Haute Steampunk! Attack of the Horological Machine No.2Architecture: The principal feature of Horological Machine No.2 is the holistic symbiosis between the three dimensional architecture of both the case and the movement. The sheer complexity of the case design necessitated a modular approach to construction. More than 100 components go into the assembly of the case alone - that is more parts than make up many complete movements! While extremely complex to fabricate, this bolted-not-welded engineering allows maximum flexibility in design and enables a rich variety of materials and finishes to be used.

Haute Steampunk! Attack of the Horological Machine No.2Technical Innovations: The principle technical challenge in developing the movement was ensuring that the jumping hour functioned both instantaneously and simultaneously when the retrograde minute flies back from 60 to 0. And not only instantaneously, but also without using excessive energy. The usual method of activating Jumping Hour indications is to store energy in the minutes before the change to power the jump; however, while this energy is being accumulated it takes power from the balance causing it to loose amplitude - an effect detrimental to time-keeping precision. Wiederrecht's solution was as brilliant as it was simple: he designed a ingenious mechanism so that when the minutes fly back, a snail on the minute mechanism hits the hour star causing the hour to jump. The hour jumps instantaneously with the minutes because it is triggered by the minutes and, as the jump is powered by the energy of the minutes flying back, it has virtually no effect on the amplitude of the balance.

Haute Steampunk! Attack of the Horological Machine No.2The complication has another very special feature. Specific gears in HM2's movement are manufactured to extremely high precision using Mimotec's UV-LIGA technology. These gears mesh together with a virtually a no-tolerance/no-play engagement. Normally, gears interacting this tightly would bind; however, Wiederrecht's patented asymmetrical-split-tooth gear design ensures this does not occur. The high precision of this gearing enables very accurate time-setting and offers high reliability.

To maximise the efficiency of MB&F's already iconic double Hakken automatic rotor, one of the 22kt gold blades was machined down to a razor sharp edge of just 0.2mm - a dimension which pushed the very limits of micro-machining.

The innovative sliding crown guard clearly indicates its position (in or out) and facilitates access to time-setting and quick date correcting.

And now for some candid shots of the new brood. (photographed by and courtesy of Felipe Jordão, the independent horology moderator at Timezone.com - all his photos can be seen here-->Link

Haute Steampunk! Attack of the Horological Machine No.2The MB&F Clan (HM1 & HM2)

Haute Steampunk! Attack of the Horological Machine No.2
Haute Steampunk! Attack of the Horological Machine No.2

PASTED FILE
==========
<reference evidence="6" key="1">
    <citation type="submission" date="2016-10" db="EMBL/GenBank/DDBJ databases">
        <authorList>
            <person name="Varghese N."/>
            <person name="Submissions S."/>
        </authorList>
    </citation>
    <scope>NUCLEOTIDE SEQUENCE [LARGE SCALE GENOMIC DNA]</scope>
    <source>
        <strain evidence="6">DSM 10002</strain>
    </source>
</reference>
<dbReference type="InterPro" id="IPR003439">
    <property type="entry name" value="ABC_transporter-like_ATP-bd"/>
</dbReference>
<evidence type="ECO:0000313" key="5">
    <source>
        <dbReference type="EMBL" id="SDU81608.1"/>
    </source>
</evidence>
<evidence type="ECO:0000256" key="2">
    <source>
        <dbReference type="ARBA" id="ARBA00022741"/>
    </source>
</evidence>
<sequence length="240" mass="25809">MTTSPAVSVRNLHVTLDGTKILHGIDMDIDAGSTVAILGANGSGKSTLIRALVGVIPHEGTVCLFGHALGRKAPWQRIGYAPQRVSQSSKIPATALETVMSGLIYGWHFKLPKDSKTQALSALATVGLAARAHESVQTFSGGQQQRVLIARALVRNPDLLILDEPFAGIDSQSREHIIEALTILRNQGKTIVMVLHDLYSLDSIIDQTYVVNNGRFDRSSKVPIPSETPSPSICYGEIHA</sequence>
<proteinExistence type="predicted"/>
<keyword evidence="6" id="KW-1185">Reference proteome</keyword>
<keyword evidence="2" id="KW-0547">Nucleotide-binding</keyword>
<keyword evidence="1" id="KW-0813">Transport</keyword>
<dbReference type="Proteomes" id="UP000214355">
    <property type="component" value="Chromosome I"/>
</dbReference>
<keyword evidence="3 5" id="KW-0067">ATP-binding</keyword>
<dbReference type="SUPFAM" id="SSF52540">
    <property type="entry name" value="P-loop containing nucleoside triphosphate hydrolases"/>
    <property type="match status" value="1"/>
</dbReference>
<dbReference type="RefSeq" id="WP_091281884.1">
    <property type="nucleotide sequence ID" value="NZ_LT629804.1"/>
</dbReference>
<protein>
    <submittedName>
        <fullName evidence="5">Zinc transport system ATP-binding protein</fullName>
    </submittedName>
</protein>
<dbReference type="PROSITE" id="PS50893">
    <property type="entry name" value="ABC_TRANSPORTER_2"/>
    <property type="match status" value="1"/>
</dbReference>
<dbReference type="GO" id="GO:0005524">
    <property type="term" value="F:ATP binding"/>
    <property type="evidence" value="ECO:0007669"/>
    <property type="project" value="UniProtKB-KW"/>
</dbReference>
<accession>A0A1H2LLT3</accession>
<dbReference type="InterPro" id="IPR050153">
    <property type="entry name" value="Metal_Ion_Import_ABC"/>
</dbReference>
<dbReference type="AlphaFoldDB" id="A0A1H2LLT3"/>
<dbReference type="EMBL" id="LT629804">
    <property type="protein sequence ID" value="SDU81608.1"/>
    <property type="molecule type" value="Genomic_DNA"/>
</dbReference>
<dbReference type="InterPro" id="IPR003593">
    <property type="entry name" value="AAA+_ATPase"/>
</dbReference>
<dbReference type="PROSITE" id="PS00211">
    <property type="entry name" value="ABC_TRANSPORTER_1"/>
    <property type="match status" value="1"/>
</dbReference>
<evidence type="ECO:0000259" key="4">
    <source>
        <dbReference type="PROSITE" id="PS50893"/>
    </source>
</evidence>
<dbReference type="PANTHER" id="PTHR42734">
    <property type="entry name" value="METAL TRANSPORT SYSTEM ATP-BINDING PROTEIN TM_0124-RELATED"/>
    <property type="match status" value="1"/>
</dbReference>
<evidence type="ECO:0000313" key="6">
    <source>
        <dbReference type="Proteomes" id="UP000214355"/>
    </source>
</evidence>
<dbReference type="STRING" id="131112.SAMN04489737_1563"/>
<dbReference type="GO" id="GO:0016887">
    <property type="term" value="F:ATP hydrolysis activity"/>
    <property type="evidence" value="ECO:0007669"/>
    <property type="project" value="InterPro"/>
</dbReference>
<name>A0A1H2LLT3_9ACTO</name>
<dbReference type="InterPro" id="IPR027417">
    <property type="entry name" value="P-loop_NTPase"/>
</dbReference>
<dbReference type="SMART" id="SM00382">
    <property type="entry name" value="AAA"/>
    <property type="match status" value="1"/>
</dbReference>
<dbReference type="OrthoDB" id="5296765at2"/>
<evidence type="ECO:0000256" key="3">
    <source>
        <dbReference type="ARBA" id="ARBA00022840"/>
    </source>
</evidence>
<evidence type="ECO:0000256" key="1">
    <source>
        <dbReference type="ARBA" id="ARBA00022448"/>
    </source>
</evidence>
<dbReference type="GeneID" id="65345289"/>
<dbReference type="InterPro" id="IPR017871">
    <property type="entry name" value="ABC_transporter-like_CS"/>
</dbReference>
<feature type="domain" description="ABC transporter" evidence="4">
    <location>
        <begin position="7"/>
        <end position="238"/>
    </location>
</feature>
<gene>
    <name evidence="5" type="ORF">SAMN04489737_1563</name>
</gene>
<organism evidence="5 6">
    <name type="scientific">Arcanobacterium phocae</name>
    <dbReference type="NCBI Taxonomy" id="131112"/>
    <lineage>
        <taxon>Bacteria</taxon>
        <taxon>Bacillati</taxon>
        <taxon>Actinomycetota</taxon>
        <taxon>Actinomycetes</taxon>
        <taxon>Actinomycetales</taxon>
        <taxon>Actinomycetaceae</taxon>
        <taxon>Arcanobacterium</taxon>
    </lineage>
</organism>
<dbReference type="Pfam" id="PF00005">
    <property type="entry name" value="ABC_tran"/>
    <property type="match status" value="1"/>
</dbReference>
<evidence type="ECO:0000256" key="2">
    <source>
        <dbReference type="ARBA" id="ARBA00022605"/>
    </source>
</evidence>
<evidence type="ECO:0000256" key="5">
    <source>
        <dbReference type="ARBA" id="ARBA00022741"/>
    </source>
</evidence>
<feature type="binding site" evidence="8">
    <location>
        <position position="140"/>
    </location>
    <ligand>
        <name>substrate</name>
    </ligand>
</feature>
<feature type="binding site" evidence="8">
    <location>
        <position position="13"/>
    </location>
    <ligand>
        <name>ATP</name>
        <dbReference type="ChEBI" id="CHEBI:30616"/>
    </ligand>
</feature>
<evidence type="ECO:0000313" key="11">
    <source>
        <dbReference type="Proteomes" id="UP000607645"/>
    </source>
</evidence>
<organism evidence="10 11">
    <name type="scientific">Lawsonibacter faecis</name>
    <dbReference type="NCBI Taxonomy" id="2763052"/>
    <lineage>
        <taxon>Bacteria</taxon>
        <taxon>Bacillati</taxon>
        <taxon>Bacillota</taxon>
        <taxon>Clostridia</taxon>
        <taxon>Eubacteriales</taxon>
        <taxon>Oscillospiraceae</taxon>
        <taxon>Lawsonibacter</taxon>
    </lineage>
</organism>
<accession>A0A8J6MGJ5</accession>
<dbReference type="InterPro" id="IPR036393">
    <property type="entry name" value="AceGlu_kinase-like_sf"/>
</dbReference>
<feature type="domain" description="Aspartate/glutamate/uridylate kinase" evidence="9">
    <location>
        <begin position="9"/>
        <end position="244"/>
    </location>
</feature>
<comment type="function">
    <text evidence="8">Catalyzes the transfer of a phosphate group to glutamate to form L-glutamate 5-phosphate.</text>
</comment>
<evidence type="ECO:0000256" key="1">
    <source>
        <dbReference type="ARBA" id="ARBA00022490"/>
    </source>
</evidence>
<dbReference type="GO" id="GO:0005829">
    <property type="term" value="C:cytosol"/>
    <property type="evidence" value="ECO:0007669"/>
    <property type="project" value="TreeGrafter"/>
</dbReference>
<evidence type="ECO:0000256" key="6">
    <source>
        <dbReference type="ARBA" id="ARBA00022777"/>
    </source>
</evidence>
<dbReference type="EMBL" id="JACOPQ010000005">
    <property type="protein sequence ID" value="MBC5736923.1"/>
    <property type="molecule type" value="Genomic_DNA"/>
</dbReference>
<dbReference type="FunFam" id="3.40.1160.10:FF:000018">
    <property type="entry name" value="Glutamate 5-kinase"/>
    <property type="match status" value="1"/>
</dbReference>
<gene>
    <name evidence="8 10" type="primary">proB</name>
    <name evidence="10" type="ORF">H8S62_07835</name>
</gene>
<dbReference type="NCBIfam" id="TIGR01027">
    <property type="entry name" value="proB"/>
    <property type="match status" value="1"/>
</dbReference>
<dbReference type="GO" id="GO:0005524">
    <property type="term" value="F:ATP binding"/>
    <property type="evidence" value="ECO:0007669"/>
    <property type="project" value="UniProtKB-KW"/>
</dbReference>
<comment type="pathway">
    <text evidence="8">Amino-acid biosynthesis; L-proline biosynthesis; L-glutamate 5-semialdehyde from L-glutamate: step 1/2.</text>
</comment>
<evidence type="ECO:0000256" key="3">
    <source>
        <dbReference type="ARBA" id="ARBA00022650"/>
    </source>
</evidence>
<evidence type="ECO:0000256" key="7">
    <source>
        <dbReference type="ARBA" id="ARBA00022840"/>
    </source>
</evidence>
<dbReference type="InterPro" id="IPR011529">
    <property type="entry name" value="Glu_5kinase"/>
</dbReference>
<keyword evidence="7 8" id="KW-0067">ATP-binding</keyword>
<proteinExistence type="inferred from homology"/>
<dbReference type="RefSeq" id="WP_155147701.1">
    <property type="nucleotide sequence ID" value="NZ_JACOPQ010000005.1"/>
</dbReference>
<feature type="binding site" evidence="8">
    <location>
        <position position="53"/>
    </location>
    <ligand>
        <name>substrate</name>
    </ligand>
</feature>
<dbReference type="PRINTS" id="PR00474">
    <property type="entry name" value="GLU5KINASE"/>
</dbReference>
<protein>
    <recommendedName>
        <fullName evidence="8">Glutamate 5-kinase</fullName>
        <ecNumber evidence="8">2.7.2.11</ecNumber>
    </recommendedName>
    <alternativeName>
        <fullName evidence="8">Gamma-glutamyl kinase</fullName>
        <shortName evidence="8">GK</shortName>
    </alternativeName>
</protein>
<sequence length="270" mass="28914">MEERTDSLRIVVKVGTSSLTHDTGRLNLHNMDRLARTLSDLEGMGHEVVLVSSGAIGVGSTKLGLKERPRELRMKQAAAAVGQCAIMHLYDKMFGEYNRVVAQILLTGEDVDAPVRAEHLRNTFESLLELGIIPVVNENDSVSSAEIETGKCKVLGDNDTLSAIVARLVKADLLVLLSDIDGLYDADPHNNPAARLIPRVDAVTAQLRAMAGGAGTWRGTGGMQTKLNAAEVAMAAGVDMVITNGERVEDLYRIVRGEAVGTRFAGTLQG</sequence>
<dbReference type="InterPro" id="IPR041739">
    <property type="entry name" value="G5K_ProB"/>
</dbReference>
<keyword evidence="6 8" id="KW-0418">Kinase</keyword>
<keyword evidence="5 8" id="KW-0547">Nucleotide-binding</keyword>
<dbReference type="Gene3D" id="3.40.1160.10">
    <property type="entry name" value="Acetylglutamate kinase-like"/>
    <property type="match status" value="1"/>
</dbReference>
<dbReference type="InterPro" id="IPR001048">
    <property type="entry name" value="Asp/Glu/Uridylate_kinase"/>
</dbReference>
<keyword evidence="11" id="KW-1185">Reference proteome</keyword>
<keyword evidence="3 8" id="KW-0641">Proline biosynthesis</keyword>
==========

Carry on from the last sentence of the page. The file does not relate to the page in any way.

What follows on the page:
Haute Steampunk! Attack of the Horological Machine No.2
Haute Steampunk! Attack of the Horological Machine No.2What watch do I wear to such an event?
Well, my cuffbusting vintage Desotos

Haute Steampunk! Attack of the Horological Machine No.2Max, Watchismo, and the HM2

Priced at $59,000 (US) and in larger editions than the $150,000 HM1.

MB&F website-->LINK

All MB&F related posts-->LINK

Want more? Jack Forster's HM2 article for Horomundi-->LINK



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Off With Your Hands! The First Digital Clocks

Off With Your Hands!  The First Digital ClocksA collection of rare historical timepieces is now on show at the premises of A. Lange & Söhne. Entitled “From Dresden to Glashütte – the roots of precision watchmaking in Saxony”, the exhibition features selected clocks and pocket watches from the “Mathematisch-Physikalischen Salon” collection.

These ingenious timepieces by prominent names like Seyffert, Schumann and Gutkaes, chronicle the history and evolution of the watchmaking industry in Glashütte. The highlight of the exhibition is undoubtedly a model of the “Five-Minute Clock” above by Hofuhrmacher Ludwig Teubner, one of the earliest versions of a digital display. The hours are Roman numerals and the minutes are five minute increment digits.


via Goldarths Review

Off With Your Hands!  The First Digital Clocks
According to A. Lange & Söhne, this was the original digital clock. Built for Dresden's Semper Opera in 1841 by Friedrich Gutkaes and Adolph Lange, and is conveniently legible from all seats in the house.

Off With Your Hands!  The First Digital Clocks
A. Lange & Söhne History-->Link


Be sure to enter The Watchismo Times 1st anniversary vintage chronograph giveway!-->LINK

Find other clocks here
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LIP Watch Debut at Barneys New YorkSeiko Moving Design Collection - The DiscusThe Firm Hands of Jason Linde's Wenge ClocksWatchismo's Timewarp - Max Büsser's 19th Century Steel & Gunmetal Pocket Watch CollectionFaux-Electronic Mechanical Digital WatchesLAUNCH OF WATCHISMO 2.0 !!!Just when you thought you've seen everything...Long Lost Urwerk Relative?  A 1970 Jump Hour with very familiar featuresHaute Steampunk! Attack of the Horological Machine No.2Off With Your Hands!  The First Digital Clocks